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Surge in Irish Housebuilding

The Business Post ran an interesting analysis this week of home building across the country and the data reveals a notable surge in housebuilding activities. This surge has been attributed to developers trying to get in under the wire of the development levies waiver. This exemption, designed to ease some financial pressures associated with the construction and delivery of new homes, has undoubtedly influenced project starts in the first three months of the year, which bodes well for the market.

An in-depth analysis by Goodbody highlights this period of disproportionate growth, particularly emphasising a remarkable doubling in apartment constructions year-on-year within the first quarter. While driven by the impending closing of the Temporary Development Contribution Waiver Scheme, which provides relief from development levies, we welcome any catalyst for increased housing delivery. To qualify for this waiver, developers must start their housing projects before a specified deadline, with a completion target set for the end of December 2025. The urgency induced by these timelines has resulted in a 67 percent increase in housing commencements compared to the same period last year, with the construction of new units in housing estates and apartment buildings rising by 56 percent and 107 percent respectively. This pronounced upswing in construction activity, particularly with apartments making up 41 percent of the housing starts in the first quarter, indicates a shift towards denser residential development. Q1 2024 has seen the commencement of an estimated 12,297 units, which pushes the total number of homes delivered over the past 12 months to approximately 38,000; a figure that surpasses both expectations and current governmental targets.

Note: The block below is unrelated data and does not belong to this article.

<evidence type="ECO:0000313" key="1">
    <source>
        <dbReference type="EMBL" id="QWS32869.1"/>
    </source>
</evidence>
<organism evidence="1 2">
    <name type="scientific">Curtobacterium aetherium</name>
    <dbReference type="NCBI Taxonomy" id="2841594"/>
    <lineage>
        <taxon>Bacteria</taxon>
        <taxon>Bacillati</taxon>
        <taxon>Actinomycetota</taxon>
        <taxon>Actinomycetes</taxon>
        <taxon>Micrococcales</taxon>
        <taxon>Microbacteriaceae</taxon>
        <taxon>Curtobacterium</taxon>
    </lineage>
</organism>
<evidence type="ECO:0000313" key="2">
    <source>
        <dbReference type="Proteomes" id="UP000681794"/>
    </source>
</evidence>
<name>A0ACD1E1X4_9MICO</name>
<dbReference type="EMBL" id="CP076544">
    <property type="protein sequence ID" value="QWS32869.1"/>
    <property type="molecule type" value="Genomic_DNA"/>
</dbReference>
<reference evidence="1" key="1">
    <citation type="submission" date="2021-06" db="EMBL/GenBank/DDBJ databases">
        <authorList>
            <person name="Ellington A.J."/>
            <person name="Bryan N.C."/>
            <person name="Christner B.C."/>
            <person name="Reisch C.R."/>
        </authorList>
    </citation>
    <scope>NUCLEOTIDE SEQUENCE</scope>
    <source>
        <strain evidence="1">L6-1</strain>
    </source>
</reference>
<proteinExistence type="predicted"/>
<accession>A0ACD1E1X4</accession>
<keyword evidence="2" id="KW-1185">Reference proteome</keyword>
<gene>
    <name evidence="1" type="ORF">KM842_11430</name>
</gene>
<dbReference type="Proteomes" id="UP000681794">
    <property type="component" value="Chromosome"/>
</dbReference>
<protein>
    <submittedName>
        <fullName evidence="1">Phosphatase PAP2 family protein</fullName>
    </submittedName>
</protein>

As mentioned, Dermot O’Leary, Goodbody’s chief economist, has directly linked this surge to the impending closing of the levy waiver period, and has advocated for its extension based on its demonstrable success in driving construction activity. 

The impact of the scheme is particularly pronounced in the Greater Dublin Area, where 59 percent of the new starts were located, and in Dublin, a significant 68 percent  of commencements were for apartment projects. Interestingly, the south-west region experienced the highest percentage growth in new housebuilding activity, with construction starts soaring by 140 percent.

This period of accelerated construction comes at a critical point for the Irish market, as an earlier report by Goodbody highlighted the need to increase annual housebuilding outputs beyond 50,000 new homes to meet the growing demand. However, challenges remain, notably the construction sector’s current capacity limitations. The make-up of the homebuilding industry, with a predominance of smaller homebuilders, is cited as a challenge. The top ten residential developers, for instance, were responsible for a mere 32% of the total construction commencements in Ireland in 2023, a figure that contrasts with the more consolidated industry landscape in the UK. Within Lotus Investment Group, we have always seen this as a strength of the industry and the source of our often called-upon resilience. 

Important note: In light of these figures, the Taoiseach Simon Harris is reportedly considering the extension or renewal renewal of the waiver scheme. We will keep a watching brief. 

Ian Lawlor
086 3625482

Managing Director 
Lotus Investment Group